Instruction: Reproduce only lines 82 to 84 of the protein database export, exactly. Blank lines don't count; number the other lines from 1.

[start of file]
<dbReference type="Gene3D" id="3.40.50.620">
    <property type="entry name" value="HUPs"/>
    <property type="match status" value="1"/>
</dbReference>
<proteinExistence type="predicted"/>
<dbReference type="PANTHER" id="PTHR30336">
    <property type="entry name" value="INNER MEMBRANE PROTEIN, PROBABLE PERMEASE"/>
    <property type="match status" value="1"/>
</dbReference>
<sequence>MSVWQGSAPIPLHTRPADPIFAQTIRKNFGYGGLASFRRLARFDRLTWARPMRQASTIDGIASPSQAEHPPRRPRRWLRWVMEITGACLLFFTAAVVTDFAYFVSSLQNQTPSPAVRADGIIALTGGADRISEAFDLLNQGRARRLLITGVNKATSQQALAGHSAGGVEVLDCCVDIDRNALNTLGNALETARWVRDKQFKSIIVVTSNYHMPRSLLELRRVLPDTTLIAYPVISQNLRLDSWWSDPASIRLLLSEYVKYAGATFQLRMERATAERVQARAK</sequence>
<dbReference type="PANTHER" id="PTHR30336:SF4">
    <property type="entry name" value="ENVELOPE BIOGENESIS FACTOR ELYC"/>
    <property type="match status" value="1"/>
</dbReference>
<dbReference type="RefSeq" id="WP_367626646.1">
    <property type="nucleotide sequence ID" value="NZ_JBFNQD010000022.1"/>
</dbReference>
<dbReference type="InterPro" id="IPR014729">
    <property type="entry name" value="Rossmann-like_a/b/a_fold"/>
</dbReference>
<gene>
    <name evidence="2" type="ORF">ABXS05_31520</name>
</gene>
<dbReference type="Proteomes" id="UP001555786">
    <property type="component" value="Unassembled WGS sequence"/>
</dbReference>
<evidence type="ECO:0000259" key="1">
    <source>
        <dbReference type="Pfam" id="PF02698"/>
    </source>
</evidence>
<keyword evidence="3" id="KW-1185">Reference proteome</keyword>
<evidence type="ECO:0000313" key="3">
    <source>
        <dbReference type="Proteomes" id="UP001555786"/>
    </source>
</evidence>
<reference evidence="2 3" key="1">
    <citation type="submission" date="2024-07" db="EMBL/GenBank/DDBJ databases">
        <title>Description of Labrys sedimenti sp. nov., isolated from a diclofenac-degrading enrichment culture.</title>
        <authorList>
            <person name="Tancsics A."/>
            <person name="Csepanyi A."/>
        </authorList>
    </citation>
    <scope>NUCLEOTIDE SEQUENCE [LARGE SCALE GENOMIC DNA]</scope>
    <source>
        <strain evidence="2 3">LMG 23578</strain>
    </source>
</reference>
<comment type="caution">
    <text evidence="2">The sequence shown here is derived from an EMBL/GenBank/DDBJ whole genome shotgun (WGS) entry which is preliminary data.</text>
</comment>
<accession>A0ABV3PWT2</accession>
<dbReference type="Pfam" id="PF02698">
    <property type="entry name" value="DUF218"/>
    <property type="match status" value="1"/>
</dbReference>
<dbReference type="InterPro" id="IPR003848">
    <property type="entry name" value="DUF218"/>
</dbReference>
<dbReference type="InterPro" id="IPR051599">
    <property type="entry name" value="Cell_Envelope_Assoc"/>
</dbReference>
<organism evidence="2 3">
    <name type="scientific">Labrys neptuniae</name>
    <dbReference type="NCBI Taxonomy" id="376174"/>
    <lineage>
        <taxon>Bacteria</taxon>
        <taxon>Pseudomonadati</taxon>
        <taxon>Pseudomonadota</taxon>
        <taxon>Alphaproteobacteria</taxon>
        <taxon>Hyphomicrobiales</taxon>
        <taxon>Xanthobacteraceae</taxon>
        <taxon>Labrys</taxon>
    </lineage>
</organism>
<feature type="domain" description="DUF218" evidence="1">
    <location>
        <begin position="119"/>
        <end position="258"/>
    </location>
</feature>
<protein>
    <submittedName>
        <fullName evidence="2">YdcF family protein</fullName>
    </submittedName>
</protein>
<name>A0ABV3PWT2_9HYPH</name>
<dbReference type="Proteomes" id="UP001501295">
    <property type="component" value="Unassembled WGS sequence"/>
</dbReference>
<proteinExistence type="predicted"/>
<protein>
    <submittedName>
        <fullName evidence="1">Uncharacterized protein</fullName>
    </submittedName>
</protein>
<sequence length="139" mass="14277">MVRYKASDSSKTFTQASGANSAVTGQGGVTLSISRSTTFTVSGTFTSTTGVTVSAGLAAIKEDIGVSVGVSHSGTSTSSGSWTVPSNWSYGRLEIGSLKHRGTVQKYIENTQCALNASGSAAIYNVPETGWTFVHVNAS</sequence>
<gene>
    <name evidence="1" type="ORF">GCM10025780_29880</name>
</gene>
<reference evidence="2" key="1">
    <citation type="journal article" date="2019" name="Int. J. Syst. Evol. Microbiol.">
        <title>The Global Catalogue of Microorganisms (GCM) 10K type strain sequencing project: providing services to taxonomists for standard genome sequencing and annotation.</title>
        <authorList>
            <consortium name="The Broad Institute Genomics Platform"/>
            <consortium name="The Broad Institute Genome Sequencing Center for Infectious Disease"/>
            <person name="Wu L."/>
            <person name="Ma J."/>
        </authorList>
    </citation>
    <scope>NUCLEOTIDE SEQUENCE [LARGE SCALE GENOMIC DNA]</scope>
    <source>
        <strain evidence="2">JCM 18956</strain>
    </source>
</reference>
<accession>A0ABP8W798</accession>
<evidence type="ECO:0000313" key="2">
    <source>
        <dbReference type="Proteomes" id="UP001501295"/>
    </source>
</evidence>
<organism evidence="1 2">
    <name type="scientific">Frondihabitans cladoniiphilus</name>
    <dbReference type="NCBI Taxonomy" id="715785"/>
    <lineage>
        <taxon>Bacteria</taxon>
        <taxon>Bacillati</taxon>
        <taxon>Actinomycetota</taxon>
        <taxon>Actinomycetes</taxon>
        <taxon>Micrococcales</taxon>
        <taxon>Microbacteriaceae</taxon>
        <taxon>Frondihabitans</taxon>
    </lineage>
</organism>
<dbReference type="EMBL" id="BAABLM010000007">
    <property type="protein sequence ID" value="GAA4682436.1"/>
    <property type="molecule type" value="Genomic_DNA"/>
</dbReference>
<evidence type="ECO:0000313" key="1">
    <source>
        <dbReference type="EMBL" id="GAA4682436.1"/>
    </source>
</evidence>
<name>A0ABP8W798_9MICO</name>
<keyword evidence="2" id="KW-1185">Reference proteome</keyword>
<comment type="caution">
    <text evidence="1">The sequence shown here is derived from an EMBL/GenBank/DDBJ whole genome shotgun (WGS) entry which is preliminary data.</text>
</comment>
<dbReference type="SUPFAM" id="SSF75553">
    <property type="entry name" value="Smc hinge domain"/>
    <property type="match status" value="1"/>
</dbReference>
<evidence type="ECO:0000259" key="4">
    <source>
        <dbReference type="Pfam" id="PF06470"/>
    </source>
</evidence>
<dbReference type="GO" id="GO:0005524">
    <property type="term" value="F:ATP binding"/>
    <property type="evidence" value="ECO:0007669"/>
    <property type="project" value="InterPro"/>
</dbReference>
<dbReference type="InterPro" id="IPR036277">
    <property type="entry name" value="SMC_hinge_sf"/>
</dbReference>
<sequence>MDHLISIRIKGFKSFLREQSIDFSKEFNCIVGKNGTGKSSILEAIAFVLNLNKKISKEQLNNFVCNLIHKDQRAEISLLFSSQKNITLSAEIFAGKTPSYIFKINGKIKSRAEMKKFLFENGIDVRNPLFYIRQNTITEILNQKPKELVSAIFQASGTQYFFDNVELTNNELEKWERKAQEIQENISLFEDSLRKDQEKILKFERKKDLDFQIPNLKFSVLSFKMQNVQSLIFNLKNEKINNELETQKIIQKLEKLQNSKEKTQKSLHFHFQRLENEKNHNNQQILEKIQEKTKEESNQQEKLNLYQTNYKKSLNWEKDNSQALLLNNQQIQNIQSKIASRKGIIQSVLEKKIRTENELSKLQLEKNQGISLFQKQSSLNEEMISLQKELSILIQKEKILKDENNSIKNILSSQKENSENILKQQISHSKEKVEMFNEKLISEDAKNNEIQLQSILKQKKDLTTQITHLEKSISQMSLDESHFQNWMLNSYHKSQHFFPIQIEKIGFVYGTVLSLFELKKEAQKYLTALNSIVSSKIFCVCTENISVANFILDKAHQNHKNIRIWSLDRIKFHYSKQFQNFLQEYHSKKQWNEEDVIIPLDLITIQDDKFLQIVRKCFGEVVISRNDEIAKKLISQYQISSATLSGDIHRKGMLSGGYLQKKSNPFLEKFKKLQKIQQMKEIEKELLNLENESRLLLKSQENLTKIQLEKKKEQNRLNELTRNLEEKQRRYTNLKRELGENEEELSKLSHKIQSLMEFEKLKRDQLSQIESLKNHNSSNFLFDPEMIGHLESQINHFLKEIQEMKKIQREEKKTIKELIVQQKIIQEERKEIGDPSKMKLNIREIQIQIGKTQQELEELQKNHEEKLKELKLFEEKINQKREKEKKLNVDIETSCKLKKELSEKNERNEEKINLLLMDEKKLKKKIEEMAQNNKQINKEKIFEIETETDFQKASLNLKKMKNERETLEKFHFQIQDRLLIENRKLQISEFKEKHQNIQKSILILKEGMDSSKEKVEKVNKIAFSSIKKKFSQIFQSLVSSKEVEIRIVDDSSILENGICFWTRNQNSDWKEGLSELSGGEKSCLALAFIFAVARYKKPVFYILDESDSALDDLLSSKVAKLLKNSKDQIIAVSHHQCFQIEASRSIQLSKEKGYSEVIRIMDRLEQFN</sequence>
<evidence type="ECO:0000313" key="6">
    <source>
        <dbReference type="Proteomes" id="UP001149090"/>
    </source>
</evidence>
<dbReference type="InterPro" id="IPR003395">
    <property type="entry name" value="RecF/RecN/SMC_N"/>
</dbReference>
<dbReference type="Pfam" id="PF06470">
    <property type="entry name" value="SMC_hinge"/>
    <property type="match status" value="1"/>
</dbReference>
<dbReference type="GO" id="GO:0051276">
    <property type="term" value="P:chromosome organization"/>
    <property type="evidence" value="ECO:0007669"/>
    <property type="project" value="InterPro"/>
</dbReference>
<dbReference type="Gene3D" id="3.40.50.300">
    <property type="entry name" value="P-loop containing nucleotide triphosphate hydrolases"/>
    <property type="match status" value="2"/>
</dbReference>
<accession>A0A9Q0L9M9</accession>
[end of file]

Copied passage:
    </location>
</feature>
<protein>